Honors for a Lover of Country, History, and Libraries

Major Helen Freudenberger Holmes, the first WAAC from Oklahoma, pursued a love of history and libraries following her service during World War II. She was also a local political leader who served as Mayor of Guthrie, Oklahoma from 1979 to 1981.

Twenty-two years after leaving this life, Helen Loretta Freudenberger Holmes is being remembered and honored with two posthumous hall of fame inductions this year.

On March 6, she was inducted into the U.S. Army Women’s Foundation Hall of Fame in Washington, D.C. On April 26, she’ll be inducted into the Oklahoma Historians Hall of Fame.

Many in Oklahoma’s library community celebrate her for another reason. Holmes was a founder and first president of the Friends of the Guthrie Public Library. She also served as a delegate from Guthrie to the 1978 Oklahoma Governor’s Conference on Libraries (which led to creation of the statewide friends group, Friends of Libraries in Oklahoma) and a delegate from Oklahoma to the 1979 White House Conference on Library and Information Services.

In sharing the induction news, Holmes’ daughter Andrea reminded us how much her mother cherished reading and libraries. “When I was a youngster, she always said she read every book she could get her hands on, and that continued throughout her life. So libraries were very dear to her.”

Born on her family’s Logan County farm in 1915, Holmes attended schools in Pleasant Valley and Coyle before heading to Oklahoma Agricultural and Mechanical College (now Oklahoma State University) where she was a reporter for the Daily O’Collegian, and a founder of a Theta Sigma Phi (now, Women in Communications) chapter on campus. She received a Master degree from the University of Wisconsin in 1940.

Holmes was part of the first graduating class of officer candidates in the Women’s Army Auxiliary Corps (WAAC) in 1942. She became the first WAAC from Oklahoma when she was sworn in before the other trainees so that she could attend her mother’s funeral.

Holmes put her journalist skills to work in the Army, working first in the Office of Public Relations. She became PR Officer and later an Intelligence Officer who served in Germany following the War.

She was diagnosed with tuberculosis in October of 1947, marking the end of military duties, and setting the stage for another first. Holmes was among the first groups of patients treated with penicillin, which was still in the experimental phase. The biography provided to ODL by her children says, “She wrote at the time of the difficulty of waking up to see vacant beds in the ward, as survival was unpredictable. Still, the days were consumed with treatments, resting, and writing letters as strength permitted.”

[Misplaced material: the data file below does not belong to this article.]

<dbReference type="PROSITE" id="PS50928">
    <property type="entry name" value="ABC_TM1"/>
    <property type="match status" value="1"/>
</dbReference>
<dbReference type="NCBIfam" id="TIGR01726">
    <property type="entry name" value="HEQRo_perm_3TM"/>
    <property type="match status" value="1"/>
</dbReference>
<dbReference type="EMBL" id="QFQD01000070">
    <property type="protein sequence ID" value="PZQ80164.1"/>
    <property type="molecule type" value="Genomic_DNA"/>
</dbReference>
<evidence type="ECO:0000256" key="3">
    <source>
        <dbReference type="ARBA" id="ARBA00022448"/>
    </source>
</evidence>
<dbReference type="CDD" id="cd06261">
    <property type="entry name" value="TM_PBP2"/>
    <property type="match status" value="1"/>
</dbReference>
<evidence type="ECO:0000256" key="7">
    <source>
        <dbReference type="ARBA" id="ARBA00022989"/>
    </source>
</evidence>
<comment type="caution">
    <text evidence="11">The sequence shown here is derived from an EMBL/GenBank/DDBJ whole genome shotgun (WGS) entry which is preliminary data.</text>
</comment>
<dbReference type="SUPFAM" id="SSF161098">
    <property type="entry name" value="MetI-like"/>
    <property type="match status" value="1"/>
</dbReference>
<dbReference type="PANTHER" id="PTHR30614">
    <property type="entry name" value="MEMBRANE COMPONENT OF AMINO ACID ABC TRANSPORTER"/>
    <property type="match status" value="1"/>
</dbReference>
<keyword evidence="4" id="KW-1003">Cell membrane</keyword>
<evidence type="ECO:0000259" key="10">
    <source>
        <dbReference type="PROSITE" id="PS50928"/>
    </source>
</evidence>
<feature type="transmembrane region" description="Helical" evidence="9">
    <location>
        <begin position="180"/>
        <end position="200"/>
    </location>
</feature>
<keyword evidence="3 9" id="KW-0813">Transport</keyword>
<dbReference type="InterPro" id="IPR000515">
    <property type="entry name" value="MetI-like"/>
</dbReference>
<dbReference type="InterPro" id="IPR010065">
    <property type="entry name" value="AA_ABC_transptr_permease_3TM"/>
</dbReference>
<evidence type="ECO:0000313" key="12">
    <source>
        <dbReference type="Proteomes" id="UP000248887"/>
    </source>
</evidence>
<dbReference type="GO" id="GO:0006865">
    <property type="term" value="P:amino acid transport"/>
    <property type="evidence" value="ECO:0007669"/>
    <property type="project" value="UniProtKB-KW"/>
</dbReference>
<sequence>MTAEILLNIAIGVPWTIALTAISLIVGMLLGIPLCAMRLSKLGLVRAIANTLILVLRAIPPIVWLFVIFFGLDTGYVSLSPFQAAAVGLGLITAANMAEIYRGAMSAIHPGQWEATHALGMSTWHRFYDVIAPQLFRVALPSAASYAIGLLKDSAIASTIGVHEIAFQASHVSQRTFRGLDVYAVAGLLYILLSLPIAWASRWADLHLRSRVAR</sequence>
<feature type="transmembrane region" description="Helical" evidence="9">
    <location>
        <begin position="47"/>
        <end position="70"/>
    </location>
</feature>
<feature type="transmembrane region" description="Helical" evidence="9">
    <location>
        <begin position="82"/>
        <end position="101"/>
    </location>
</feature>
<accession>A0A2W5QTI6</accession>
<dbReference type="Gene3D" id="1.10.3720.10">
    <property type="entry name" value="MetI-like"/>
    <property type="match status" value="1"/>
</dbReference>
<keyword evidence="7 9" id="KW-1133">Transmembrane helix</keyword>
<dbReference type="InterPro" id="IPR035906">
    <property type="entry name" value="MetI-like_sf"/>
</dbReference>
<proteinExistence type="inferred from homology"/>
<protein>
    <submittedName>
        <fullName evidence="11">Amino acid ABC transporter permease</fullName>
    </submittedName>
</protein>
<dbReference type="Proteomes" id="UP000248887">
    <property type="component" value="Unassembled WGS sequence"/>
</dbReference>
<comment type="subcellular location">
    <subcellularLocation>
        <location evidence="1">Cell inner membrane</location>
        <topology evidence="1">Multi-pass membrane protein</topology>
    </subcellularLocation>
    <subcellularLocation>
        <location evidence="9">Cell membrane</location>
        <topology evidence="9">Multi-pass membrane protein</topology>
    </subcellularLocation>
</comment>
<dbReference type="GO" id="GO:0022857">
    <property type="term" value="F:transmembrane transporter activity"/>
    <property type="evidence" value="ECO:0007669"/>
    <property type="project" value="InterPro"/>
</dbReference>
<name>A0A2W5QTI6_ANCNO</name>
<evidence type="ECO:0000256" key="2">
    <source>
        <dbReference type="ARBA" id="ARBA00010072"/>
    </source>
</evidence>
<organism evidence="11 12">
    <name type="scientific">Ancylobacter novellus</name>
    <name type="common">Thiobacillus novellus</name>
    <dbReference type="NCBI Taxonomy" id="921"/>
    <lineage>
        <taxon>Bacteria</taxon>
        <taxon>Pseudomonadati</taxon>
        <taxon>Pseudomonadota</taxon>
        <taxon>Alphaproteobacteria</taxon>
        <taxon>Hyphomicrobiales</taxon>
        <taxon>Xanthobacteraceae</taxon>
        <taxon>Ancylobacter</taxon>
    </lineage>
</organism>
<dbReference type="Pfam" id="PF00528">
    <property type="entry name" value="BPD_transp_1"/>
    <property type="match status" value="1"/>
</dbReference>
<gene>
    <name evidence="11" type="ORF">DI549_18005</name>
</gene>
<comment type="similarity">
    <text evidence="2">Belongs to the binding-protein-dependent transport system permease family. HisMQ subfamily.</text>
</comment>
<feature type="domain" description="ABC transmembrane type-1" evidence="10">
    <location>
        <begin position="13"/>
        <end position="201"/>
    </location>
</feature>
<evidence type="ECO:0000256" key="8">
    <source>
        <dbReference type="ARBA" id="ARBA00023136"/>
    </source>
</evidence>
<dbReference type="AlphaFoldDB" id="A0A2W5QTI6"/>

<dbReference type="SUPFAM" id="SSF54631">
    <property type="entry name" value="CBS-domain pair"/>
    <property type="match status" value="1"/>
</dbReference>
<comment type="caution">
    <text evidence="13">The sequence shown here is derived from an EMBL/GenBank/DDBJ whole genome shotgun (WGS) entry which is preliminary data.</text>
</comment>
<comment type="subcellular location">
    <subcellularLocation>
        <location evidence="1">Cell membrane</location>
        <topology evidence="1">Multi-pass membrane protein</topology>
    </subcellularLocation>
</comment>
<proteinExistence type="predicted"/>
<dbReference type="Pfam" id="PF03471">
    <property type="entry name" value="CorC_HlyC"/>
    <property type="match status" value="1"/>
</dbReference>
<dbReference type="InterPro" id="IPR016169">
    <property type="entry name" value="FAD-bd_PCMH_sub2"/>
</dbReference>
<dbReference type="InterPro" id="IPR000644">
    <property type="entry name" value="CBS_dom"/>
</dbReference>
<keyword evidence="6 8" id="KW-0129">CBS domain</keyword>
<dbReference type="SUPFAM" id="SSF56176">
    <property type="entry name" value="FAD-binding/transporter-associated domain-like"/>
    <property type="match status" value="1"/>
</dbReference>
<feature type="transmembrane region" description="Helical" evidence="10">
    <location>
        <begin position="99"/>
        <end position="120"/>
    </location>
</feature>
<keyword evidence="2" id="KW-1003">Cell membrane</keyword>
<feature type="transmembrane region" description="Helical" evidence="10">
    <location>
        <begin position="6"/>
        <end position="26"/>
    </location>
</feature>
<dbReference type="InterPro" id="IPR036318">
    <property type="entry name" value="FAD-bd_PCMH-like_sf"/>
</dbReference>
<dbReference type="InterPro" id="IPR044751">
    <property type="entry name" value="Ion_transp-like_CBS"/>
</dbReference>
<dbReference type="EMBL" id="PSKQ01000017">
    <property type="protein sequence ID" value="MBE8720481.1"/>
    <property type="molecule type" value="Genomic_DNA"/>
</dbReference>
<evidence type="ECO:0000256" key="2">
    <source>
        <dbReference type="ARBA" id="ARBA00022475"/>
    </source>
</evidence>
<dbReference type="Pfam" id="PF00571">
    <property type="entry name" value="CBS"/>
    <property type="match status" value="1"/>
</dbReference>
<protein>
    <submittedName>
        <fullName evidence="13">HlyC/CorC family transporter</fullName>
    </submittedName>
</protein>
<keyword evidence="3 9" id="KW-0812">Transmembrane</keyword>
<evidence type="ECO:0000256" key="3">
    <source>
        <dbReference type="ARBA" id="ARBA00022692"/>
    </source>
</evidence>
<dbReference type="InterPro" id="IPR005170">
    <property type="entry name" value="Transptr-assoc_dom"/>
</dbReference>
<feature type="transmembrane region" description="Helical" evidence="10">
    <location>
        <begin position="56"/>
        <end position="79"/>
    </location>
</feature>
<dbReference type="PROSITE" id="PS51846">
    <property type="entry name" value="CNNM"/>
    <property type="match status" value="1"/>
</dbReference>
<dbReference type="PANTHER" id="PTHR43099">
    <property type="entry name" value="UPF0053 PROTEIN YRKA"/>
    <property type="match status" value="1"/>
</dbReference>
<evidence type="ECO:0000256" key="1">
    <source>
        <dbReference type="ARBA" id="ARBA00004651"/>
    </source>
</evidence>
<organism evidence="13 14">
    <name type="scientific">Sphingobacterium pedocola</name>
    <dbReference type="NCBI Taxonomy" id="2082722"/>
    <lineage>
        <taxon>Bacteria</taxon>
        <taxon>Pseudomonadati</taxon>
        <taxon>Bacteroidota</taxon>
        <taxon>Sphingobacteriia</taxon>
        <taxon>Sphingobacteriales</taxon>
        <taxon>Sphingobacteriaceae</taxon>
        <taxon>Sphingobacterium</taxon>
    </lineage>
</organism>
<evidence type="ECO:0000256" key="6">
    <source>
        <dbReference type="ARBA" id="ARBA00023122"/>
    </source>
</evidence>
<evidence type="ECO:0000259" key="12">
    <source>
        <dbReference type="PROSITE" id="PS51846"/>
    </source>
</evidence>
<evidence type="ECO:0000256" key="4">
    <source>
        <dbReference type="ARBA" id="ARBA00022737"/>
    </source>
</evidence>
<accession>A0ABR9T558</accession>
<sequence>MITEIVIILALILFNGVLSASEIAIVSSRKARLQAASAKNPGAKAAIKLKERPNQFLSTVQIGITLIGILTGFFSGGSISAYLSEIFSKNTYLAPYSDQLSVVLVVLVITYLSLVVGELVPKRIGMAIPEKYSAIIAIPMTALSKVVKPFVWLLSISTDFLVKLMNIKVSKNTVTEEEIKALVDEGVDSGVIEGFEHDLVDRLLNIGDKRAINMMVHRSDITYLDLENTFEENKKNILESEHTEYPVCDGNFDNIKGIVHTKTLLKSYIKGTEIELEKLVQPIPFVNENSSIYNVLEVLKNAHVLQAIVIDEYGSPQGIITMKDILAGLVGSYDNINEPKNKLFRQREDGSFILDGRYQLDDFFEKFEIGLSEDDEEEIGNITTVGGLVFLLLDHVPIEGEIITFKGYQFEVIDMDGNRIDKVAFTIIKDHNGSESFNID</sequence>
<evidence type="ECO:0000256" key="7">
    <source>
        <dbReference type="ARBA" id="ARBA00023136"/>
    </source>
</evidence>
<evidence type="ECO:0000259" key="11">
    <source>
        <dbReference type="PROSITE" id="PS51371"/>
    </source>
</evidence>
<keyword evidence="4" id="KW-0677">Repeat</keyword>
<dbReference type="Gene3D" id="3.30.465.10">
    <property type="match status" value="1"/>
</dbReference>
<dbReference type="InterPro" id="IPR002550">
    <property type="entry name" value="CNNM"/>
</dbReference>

Holmes would not only survive her illness, she would go on to thrive. After marrying Robert F. Holmes in 1949, the two moved to a farm near Coyle and started a family. Following Robert’s death in 1962, Holmes continued to work the farm for ten more years before moving to Guthrie in 1972 to become more involved in civic activities.

She became a member of the Guthrie City Council and went on to become the city’s second woman to serve as mayor in 1979. During her tenure with the city, she became a political leader in the community movement to restore Guthrie’s historic downtown district. The effort would result in a $1 million federal Urban Development Action Grant—the largest UDAG grant at the time—and Guthrie would become a model to other communities for historical renovation.

Holmes’ love of history is captured in her other accomplishments. She is editor and principal author of the two-volume The Logan County History: 1889-1979. She served as a special columnist and editor for history articles and special issues for the Guthrie News Leader, and she is the author of Homes of Historic Guthrie.

Holmes’ personal library became the Helen F. Holmes Historical Collection at the Guthrie Public Library, and following her death her research papers and collection of historical photographs was gifted to the Western History Collections at the University of Oklahoma libraries.

Her induction in the Oklahoma Historians Hall of Fame will occur during the Awards luncheon at this year’s Oklahoma History and Preservation Conference in Chickasha, April 24-26.

In a Tulsa World article about her induction into the U.S. Army Women’s Foundation Hall of Fame last month, son William said, ““Mother was a tireless public servant and instilled these values in her children. She was devoted to making better the lives of all whom she met.”

May we all strive for such standards.